settings["XID"] = disc_ans[BOOTP].xid

with open('dhcp.conf','w') as file:
 file.write(json.dumps(settings))

return


#this does a request without a discover first
def do_request():
 print("In do_request")
# VERY important: Tell scapy that we do not require IP's to be swapped to identify an answer 
 scapy.all.conf.checkIPaddr = False

settings = eval(open("dhcp.conf").read())

iface = settings["iface"]
 mac = get_if_raw_hwaddr(iface)
 
 dhcp_request = (
 Ether(dst="ff:ff:ff:ff:ff:ff") /
 IP(src="0.0.0.0", dst="255.255.255.255") /
 UDP(sport=68, dport=67) /
 BOOTP(chaddr=mac) /
 DHCP(options=[("message-type","request"),("server_id",settings["serverIP"]),("requested_addr",settings["clientIP"] ),"end"]))
# dump what we plan to send
# ls(dhcp_request)

ans_req = srp1(dhcp_request,iface=iface,filter="udp and (port 67 or 68)") 
 print("Options:", ans_req[DHCP].options)
# print("xID:", ans_req[BOOTP].xid)

#this does a discover - then a request
def do_discover_request():
 print("In do_discover_request - not implemented yet")

return

def do_none():
 print("Try ./dhcp.py help")

return

def do_init():
 try:
 iface = sys.argv[2]
 except:
 print("init must have as second parameter the relevant interface")
 return

settings = {'serverIP': "255.255.255.255" , "clientIP": "0.0.0.0", "XID": "0","iface": iface}
 with open('dhcp.conf','w') as file:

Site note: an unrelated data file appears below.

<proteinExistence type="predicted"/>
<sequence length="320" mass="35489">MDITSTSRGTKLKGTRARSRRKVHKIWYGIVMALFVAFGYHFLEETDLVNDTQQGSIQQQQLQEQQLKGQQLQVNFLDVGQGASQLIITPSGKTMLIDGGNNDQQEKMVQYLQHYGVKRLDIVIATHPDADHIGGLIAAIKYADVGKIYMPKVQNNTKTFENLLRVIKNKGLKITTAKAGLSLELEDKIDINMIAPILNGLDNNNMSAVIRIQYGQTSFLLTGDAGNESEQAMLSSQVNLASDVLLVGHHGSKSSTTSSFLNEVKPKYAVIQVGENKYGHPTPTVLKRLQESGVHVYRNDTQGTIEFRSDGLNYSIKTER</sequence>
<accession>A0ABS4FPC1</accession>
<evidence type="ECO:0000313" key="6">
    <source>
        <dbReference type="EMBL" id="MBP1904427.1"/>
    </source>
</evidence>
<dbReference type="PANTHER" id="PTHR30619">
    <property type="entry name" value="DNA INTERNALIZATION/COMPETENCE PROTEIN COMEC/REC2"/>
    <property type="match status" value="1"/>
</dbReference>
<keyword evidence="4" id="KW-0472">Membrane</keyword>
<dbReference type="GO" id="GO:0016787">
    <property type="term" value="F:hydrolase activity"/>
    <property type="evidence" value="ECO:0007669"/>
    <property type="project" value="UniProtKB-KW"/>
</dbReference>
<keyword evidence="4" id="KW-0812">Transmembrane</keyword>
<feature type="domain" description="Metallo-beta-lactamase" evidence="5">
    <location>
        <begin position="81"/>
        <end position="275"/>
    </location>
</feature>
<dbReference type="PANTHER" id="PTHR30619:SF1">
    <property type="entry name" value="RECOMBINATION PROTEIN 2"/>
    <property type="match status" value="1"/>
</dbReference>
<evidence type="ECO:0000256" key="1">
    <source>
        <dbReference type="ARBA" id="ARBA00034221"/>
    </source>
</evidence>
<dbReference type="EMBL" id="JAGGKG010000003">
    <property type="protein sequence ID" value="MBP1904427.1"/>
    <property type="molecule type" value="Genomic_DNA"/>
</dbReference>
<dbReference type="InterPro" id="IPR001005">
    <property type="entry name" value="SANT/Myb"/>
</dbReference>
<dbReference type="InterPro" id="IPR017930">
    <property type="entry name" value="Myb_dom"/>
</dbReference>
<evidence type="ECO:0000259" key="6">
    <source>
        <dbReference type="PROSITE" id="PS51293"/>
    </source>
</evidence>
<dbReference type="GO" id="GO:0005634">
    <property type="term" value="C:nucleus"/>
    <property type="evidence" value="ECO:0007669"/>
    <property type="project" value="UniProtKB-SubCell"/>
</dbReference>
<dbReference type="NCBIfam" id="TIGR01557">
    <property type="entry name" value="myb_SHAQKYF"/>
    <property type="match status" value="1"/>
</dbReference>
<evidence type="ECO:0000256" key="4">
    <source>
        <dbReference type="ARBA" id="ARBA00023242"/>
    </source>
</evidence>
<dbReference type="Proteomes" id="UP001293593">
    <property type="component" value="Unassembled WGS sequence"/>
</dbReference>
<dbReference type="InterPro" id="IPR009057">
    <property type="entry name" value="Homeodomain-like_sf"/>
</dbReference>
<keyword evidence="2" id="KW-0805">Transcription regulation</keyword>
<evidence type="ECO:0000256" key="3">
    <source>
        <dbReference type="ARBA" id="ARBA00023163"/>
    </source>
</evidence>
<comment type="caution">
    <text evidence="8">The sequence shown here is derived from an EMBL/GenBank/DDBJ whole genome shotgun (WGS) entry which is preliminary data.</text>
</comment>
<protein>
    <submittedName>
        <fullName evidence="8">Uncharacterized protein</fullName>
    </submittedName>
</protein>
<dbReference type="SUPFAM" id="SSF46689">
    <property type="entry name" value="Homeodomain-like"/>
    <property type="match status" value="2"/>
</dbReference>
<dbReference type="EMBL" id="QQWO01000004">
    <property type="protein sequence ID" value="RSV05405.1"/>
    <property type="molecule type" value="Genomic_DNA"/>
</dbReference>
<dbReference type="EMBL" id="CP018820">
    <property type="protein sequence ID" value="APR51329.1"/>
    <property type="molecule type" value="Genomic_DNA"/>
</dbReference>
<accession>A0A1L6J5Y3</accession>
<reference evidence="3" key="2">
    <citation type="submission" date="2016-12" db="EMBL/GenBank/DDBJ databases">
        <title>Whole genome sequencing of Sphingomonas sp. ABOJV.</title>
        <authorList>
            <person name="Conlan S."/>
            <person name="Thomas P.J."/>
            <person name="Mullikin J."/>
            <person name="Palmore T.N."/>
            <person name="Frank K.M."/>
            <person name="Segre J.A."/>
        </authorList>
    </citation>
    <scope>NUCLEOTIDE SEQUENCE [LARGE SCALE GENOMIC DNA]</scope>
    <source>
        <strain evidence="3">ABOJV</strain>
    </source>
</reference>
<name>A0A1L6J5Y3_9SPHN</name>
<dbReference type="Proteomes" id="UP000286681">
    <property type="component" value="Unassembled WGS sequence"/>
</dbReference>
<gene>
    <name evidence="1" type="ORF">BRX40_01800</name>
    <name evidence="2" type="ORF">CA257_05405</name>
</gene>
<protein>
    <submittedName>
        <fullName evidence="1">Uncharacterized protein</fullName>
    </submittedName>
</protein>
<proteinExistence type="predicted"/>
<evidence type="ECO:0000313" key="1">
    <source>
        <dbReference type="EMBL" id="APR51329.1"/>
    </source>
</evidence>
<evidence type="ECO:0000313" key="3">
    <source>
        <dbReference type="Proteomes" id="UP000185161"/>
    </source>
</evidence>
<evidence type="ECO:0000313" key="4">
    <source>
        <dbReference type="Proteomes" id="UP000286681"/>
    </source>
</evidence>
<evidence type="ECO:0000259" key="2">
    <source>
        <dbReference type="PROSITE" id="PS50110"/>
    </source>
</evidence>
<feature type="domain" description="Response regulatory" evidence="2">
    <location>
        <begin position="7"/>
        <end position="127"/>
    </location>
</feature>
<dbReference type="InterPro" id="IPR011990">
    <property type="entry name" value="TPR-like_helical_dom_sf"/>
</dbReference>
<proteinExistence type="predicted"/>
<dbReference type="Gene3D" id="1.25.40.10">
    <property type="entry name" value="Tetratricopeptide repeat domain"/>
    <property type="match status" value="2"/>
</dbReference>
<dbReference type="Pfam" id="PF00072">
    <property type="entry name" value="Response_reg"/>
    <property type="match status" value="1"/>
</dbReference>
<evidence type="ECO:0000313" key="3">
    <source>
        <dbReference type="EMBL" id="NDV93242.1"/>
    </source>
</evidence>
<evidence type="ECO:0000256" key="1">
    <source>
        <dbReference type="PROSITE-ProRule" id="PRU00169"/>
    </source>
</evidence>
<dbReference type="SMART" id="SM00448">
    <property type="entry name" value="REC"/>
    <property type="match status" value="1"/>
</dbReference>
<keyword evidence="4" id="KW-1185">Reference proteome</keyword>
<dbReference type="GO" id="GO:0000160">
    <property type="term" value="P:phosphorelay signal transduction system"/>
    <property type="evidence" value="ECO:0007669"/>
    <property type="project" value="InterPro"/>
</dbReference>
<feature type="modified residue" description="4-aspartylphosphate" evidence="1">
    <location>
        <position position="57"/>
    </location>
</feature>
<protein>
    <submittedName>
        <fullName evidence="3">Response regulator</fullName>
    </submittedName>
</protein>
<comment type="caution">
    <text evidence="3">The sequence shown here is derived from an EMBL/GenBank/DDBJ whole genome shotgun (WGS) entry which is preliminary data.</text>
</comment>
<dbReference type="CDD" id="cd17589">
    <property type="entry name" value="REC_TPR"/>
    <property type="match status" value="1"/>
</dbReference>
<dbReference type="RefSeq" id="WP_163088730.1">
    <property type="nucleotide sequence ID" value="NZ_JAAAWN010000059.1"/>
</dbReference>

file.write(json.dumps(settings))
 return

def do_help():
 print("Examples of usage:")
 print(" ./dhcp.py init eth0 Second Param: interface. This is stored in dhcp.conf")
 print(" sudo ./dhcp.py discover Send a DHCP DISCOVER to the server and get a DHCP_OFFER")
 print(" sudo ./dhcp.py request Send a DHCP REQUEST to the server and get a DHCP_ACK")


action = {'discover': do_discover, 'request': do_request, 'discover_request': do_discover_request, 'init': do_init, 'help': do_help}

#main code

try:
 command = sys.argv[1]
except:
 command = "none"


action.get(command, do_none)()

PS:

After having released this blog, a good colleague pointed me in the direction of anaconda.com. This site does a great job of creating a downloadable consistent Python-package that actually works. So far I have tested this only at Windows 10 – and not yet with Scapy but with NumPy. It works really great! Not only does the Python work, but there is also a very nice IDE called “Spyder”. Here you can set breakpoints, singlestep and inspect variables.